With the onset of a global pandemic, travel has decreased, and real estate owners are looking for alternatives to short-term stays. While year-long leases are one alternative, mid-term housing offers a number of advantages over shorter stays.
What’s the difference between mid-term and short-term housing?
As you might have guessed, the difference between these two types of housing is the length of stay. Short-term rentals provide guests with a place to stay for 30 days or less while mid-term housing hosts guests from 1-12 months, but most often 3-6 months.
With these differing lengths of stay come other differences, many of which give mid-term housing an advantage.
What are the advantages of mid-term housing over short-term housing?
If you’re thinking of switching from short-term rentals to mid-term rentals, you’re not alone. While mid-term housing has some long-standing advantages, even more incentives have emerged with the onset of COVID-19. Let’s walk through the advantages you’ll gain if you extend your rental period.
Mid-term tenants have more buy-in…and often more respect.
Short-term rentals are more likely to book a property to party. | Photo credit: Jacob Bentzinger
While people of all types utilize short-term rentals, these types of leases cater to those looking for a vacation rental. And with vacation comes a desire for fun. When someone heads to Airbnb to book a New York City apartment for a weekend, there’s no telling how they’ll utilize the space. They may enjoy a calm getaway with their friends, or they may use the rental property as headquarters for a wild bachelor party.
Even if the guests know the property’s rules, they might loudly party into the night, knowing that they’ll be leaving in a few days. While you can detect excessive noise with the help of NoiseAware, you can’t guarantee your guests will always be quiet or your neighbors will be understanding.
Mid-term housing attracts a different group of people. Traveling professionals, students completing internships, and people looking to relocate all utilize mid-term housing. No matter who they are, these tenants know that they’ll be staying for at least a month.
Since these mid-term tenants know they’ll see their neighbors and return to the same place for an extended period of time, they’re more likely to show respect to the property and community. That means less noise, less trash, and more peace of mind for the property owner.
Even if renters aren’t naturally quiet or clean, lease agreements set out the rules. While short-term housing usually comes with a simple contract, mid-term housing utilizes a legally-binding lease agreement. Since renters want to stay in their space, they’re likely to follow the rules set out in this agreement.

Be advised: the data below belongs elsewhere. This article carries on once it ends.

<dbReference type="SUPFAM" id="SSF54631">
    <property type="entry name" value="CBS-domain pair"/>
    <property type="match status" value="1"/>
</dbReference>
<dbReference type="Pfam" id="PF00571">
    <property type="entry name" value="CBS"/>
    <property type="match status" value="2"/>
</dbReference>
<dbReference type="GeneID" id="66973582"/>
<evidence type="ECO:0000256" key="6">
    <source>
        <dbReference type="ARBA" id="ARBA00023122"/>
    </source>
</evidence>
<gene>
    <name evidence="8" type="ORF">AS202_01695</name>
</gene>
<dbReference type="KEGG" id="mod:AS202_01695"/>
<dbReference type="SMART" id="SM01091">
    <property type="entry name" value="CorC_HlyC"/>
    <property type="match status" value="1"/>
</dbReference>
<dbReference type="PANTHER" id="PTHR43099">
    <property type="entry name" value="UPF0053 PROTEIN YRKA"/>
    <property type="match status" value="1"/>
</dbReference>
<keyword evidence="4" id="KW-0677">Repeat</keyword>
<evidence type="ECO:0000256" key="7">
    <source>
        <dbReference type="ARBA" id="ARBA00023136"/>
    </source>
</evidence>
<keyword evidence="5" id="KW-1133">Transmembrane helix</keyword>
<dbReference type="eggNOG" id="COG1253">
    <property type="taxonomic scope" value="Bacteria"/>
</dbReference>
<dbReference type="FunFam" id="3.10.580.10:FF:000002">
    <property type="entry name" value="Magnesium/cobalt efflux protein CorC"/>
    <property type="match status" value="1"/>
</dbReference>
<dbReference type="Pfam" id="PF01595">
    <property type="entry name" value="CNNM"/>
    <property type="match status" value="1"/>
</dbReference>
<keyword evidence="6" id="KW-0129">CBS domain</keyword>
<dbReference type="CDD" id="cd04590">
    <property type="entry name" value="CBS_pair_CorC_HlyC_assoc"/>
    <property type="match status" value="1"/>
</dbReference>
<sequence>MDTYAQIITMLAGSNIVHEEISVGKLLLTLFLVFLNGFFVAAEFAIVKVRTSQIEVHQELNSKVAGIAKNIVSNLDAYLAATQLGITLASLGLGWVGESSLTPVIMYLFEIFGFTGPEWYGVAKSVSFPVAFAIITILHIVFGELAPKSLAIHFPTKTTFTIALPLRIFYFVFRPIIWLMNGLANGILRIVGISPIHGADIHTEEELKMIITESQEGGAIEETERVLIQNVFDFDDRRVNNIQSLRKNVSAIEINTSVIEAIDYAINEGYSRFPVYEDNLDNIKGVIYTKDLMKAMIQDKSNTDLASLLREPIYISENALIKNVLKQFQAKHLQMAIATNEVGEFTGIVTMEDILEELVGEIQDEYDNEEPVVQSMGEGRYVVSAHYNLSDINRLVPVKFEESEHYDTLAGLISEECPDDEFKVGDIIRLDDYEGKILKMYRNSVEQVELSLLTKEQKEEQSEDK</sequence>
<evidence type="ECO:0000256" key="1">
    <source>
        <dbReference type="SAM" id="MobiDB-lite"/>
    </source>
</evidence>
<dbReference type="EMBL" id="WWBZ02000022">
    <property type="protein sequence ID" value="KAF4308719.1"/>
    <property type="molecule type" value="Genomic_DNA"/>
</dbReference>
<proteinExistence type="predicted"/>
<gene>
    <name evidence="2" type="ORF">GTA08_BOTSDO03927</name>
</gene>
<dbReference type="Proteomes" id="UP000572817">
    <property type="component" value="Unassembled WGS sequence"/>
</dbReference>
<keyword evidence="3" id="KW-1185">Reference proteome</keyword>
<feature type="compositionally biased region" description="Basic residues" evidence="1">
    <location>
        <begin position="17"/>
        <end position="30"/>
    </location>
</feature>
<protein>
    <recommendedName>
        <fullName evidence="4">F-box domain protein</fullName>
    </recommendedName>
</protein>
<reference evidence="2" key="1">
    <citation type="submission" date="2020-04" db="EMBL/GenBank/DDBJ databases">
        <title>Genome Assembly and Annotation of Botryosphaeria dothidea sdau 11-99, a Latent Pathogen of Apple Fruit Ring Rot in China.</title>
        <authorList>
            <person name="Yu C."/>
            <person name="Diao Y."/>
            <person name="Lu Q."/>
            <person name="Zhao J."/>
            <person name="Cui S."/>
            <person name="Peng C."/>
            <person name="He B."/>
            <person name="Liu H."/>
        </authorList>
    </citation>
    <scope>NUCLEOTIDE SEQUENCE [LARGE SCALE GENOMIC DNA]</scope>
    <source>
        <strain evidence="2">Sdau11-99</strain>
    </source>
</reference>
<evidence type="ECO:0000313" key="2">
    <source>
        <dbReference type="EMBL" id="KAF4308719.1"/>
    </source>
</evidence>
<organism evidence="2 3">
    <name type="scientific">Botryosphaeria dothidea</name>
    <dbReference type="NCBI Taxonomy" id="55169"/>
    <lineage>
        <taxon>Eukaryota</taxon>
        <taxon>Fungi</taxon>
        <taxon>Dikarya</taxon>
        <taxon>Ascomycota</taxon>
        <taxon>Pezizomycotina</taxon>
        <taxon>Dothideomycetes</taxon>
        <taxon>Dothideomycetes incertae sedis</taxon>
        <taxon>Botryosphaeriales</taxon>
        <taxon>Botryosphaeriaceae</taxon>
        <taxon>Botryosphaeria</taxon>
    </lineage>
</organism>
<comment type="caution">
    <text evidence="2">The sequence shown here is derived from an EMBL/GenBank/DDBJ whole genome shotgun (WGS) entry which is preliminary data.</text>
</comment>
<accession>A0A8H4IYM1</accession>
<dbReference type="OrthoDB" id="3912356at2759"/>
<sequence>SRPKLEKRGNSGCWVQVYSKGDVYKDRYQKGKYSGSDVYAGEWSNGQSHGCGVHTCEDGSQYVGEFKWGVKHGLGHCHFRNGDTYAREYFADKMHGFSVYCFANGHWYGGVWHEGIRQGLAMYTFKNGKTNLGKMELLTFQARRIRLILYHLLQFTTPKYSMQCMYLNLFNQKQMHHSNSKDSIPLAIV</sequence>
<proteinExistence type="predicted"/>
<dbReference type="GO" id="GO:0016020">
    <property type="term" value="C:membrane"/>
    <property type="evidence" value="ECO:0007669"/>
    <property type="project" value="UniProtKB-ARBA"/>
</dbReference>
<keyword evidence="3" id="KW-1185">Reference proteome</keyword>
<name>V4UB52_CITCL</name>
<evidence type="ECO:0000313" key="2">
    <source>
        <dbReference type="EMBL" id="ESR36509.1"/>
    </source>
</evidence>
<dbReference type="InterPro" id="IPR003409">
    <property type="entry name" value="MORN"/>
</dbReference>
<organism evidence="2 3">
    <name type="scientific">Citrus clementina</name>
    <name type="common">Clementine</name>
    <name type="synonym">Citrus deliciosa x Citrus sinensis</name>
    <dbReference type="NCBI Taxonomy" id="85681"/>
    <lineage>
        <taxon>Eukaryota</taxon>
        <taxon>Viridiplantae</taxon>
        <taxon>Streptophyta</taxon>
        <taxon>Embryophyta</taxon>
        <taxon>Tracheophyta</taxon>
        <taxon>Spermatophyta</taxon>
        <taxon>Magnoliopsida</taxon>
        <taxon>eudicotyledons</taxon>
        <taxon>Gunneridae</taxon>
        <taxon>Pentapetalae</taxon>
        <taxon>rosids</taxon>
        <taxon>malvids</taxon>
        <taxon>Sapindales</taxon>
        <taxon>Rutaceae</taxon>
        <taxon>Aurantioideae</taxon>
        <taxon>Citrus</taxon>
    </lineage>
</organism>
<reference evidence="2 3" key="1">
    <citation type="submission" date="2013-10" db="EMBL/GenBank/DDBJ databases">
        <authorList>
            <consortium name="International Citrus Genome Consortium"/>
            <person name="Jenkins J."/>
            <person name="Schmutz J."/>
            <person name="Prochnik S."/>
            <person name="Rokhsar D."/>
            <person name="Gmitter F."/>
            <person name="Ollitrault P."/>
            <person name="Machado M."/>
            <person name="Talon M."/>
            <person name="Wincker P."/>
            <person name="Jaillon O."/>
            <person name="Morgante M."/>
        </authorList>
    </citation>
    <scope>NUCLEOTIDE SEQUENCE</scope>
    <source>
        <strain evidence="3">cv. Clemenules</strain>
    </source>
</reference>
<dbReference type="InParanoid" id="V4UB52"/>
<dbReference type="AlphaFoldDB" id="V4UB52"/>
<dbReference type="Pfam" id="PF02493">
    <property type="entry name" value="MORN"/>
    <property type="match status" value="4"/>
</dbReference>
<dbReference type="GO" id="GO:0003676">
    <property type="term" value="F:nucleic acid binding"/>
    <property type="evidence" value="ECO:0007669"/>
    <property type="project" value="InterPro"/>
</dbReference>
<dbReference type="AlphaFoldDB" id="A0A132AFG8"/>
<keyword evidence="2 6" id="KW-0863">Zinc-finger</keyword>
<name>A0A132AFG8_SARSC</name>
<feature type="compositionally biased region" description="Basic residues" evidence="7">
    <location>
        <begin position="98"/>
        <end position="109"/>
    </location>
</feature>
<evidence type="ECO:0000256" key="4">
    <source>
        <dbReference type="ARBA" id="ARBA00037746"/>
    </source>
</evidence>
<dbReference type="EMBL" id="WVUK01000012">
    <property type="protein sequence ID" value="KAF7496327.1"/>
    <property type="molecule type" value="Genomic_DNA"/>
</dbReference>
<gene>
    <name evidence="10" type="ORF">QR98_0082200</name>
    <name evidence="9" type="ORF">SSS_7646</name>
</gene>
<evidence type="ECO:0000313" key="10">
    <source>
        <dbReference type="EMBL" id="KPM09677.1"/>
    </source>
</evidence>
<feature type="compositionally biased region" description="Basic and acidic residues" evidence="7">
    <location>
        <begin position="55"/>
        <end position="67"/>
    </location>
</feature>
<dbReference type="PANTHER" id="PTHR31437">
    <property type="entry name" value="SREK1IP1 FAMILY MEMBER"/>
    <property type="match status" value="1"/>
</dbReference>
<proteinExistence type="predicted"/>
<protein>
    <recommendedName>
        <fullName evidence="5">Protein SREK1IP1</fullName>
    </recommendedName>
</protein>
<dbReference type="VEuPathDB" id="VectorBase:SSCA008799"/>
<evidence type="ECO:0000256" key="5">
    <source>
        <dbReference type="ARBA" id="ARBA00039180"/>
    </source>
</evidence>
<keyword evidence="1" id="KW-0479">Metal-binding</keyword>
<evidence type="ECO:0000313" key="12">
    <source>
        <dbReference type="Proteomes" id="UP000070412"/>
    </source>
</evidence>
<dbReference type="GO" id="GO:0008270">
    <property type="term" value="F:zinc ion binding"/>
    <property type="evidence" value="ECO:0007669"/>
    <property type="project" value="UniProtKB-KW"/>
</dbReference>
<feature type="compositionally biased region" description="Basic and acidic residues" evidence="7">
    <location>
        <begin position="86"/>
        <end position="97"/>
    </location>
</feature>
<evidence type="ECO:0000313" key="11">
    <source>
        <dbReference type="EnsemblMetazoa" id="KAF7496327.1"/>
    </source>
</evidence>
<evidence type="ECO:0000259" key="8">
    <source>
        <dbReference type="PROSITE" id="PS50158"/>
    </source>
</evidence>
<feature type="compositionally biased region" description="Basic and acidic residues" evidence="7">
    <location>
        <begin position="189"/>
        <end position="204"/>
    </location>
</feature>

There are fewer local restrictions on mid-term housing.
In the past 10 years, more cities and counties have established regulations regarding short-term rentals. For example, New York City bans stays of less than 30 days in apartment complexes and New Orleans bans short-term stays throughout the city.
If you’re not ready to commit to a year-long lease term, consider a mid-term lease. You’ll be abiding laws while still making a profit from your property.
Longer-term tenants = less property management.
When a tenant signs a six-month lease agreement, you only have to interact with that one tenant for the extent of their lease term. With a short-term lease, you have to worry about checking people in and out of properties, constantly advertising your space, and wondering if your next guest will cause issues with neighbors.
People are always looking for mid-term housing.
Since short-term rentals cater to travelers, their demand fluctuates with the seasons. If you’ve been renting out anything from a one-bedroom apartment to a six-bedroom house, you’ve probably noticed demand varies throughout the year.
Since mid-term housing attracts tenants who are looking to make a place their home for a few months, there is less of a flux in demand with changes in seasons.
Mid-term housing stands strong in the face of the pandemic.
Mid-term housing appeals to people relocating to a new city while working from home. | Photo credit: manny PANTOJA
While COVID-19 has decreased travel and therefore decreased the demand for short-term housing, many people are still looking for mid-term housing.
Nurses traveling to COVID-19 hotspots need a place to stay for the months they’re working. International students must find a place to live due to travel restrictions preventing them from heading home. People are moving to new cities to start new jobs, and they need a place to stay for a few months as they learn about their new city.
Switch it up with mid-term housing.
Mid-term housing provides a number of advantages over short-term housing. So if you’re getting tired of constantly trying to find tenants for your townhome or worrying about who’s staying in your studio apartment, consider switching it up and trying out mid-term housing.